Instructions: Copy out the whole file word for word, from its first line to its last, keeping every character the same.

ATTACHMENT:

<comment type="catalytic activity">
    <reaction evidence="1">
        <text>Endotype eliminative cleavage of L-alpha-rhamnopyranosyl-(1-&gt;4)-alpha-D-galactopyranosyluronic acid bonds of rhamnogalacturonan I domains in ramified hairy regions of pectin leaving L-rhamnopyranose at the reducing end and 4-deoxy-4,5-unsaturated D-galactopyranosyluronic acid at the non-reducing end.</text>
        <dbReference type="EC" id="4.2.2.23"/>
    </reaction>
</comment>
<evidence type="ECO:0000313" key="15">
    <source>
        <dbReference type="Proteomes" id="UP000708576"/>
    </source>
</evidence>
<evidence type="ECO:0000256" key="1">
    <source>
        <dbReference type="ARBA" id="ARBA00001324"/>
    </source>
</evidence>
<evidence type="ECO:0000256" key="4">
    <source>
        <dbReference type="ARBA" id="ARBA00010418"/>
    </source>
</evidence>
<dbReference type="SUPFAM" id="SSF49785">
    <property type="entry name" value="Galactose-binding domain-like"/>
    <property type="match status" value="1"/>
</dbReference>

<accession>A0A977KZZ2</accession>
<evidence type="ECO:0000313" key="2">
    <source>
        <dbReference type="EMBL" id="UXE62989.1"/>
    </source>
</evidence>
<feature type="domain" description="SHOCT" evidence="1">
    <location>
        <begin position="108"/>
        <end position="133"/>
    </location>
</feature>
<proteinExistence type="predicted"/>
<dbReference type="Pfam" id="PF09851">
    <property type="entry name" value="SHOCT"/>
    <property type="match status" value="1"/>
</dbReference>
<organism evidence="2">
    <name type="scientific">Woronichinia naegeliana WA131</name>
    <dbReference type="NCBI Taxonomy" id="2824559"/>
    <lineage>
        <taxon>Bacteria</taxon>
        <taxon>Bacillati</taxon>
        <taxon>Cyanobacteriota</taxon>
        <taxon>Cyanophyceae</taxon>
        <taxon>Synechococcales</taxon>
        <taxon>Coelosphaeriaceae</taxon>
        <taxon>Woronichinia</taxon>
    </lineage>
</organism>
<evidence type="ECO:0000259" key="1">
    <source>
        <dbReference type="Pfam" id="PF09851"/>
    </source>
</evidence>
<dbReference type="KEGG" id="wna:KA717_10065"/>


<comment type="catalytic activity">
    <reaction evidence="1">
        <text>Endotype eliminative cleavage of L-alpha-rhamnopyranosyl-(1-&gt;4)-alpha-D-galactopyranosyluronic acid bonds of rhamnogalacturonan I domains in ramified hairy regions of pectin leaving L-rhamnopyranose at the reducing end and 4-deoxy-4,5-unsaturated D-galactopyranosyluronic acid at the non-reducing end.</text>
        <dbReference type="EC" id="4.2.2.23"/>
    </reaction>
</comment>
<evidence type="ECO:0000313" key="15">
    <source>
        <dbReference type="Proteomes" id="UP000708576"/>
    </source>
</evidence>
<evidence type="ECO:0000256" key="1">
    <source>
        <dbReference type="ARBA" id="ARBA00001324"/>
    </source>
</evidence>
<evidence type="ECO:0000256" key="4">
    <source>
        <dbReference type="ARBA" id="ARBA00010418"/>
    </source>
</evidence>
<dbReference type="SUPFAM" id="SSF49785">
    <property type="entry name" value="Galactose-binding domain-like"/>
    <property type="match status" value="1"/>
</dbReference>

<accession>A0A977KZZ2</accession>
<evidence type="ECO:0000313" key="2">
    <source>
        <dbReference type="EMBL" id="UXE62989.1"/>
    </source>
</evidence>
<feature type="domain" description="SHOCT" evidence="1">
    <location>
        <begin position="108"/>
        <end position="133"/>
    </location>
</feature>
<proteinExistence type="predicted"/>
<dbReference type="Pfam" id="PF09851">
    <property type="entry name" value="SHOCT"/>
    <property type="match status" value="1"/>
</dbReference>
<organism evidence="2">
    <name type="scientific">Woronichinia naegeliana WA131</name>
    <dbReference type="NCBI Taxonomy" id="2824559"/>
    <lineage>
        <taxon>Bacteria</taxon>
        <taxon>Bacillati</taxon>
        <taxon>Cyanobacteriota</taxon>
        <taxon>Cyanophyceae</taxon>
        <taxon>Synechococcales</taxon>
        <taxon>Coelosphaeriaceae</taxon>
        <taxon>Woronichinia</taxon>
    </lineage>
</organism>
<evidence type="ECO:0000259" key="1">
    <source>
        <dbReference type="Pfam" id="PF09851"/>
    </source>
</evidence>
<dbReference type="KEGG" id="wna:KA717_10065"/>